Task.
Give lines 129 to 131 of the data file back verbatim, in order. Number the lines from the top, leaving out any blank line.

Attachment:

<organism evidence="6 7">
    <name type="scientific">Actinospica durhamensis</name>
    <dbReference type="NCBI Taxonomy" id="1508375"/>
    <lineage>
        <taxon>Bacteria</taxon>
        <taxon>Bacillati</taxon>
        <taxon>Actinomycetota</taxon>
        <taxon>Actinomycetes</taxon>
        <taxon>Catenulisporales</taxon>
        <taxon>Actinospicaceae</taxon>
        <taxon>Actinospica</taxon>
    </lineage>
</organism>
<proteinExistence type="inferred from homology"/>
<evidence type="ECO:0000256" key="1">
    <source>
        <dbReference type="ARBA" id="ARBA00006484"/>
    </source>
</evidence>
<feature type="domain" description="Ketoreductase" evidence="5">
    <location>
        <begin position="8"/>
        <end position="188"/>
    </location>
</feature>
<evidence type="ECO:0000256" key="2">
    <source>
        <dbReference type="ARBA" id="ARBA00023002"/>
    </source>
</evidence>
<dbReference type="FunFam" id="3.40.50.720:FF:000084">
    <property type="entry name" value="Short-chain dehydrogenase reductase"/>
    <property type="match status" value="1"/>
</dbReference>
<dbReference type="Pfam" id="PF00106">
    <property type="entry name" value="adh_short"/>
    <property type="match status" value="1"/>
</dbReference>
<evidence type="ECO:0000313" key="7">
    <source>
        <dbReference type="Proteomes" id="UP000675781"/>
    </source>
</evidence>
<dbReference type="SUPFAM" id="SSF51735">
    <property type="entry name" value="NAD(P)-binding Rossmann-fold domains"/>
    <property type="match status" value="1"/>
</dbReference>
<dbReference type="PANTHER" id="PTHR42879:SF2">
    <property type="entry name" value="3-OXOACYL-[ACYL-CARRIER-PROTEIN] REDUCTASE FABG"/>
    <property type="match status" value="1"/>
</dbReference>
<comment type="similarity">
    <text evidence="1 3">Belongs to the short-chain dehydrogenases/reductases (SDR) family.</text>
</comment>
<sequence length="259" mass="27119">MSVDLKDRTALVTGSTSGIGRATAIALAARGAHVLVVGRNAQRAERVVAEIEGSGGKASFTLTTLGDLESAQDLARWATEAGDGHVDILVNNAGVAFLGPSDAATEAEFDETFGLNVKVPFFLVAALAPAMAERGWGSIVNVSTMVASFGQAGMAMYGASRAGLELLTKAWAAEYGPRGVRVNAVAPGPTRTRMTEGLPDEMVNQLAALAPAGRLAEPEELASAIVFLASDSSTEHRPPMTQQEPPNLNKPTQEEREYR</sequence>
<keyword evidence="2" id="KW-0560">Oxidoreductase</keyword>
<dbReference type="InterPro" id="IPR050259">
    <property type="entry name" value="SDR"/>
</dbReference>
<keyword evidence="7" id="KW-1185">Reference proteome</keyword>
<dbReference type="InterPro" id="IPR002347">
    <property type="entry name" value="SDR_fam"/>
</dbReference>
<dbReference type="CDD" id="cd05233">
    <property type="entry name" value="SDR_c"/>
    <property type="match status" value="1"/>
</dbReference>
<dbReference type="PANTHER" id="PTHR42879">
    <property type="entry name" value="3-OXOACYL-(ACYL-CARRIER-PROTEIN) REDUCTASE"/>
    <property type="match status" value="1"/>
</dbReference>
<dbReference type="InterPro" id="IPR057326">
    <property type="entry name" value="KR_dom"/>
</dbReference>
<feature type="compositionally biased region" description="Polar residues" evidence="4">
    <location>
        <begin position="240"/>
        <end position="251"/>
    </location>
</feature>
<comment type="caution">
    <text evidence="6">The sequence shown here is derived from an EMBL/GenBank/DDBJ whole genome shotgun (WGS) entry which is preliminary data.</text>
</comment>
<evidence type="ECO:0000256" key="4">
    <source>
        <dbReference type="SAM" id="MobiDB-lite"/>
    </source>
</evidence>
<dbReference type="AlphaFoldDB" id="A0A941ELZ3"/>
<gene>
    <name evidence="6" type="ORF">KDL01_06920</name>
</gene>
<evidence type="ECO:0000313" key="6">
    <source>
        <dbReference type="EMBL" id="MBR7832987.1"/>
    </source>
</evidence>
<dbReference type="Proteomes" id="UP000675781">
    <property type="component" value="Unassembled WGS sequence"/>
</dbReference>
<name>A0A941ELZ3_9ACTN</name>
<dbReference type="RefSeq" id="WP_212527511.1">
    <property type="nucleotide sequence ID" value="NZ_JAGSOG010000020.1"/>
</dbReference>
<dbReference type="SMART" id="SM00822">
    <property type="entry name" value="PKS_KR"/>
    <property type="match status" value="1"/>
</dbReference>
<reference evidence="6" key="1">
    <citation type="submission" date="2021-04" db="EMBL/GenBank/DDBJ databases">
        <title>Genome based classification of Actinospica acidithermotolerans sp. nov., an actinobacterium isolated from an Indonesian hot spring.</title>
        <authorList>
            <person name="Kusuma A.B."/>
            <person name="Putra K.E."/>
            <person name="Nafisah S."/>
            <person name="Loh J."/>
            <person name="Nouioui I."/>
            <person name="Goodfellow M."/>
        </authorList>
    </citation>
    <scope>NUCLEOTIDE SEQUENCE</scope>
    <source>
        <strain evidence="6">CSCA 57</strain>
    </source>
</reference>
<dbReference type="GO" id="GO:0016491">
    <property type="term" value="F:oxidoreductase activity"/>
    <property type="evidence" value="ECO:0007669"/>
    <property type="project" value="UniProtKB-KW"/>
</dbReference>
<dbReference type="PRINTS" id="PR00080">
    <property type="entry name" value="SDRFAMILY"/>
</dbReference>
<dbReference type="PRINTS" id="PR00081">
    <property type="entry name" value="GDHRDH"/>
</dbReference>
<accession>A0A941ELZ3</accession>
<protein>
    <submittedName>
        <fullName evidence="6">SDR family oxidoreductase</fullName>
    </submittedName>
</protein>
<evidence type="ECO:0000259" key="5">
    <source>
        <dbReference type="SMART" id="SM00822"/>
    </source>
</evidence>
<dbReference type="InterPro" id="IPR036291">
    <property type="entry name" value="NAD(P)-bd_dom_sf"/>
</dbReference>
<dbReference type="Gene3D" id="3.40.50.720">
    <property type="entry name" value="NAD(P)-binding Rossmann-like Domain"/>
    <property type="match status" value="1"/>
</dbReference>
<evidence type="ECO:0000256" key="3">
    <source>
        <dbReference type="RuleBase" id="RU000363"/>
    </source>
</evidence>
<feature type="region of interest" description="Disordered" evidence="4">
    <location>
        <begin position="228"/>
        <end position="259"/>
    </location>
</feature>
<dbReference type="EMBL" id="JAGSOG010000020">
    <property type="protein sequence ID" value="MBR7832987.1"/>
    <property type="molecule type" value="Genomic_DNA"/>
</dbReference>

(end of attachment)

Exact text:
    <property type="project" value="UniProtKB-KW"/>
</dbReference>
<dbReference type="PRINTS" id="PR00080">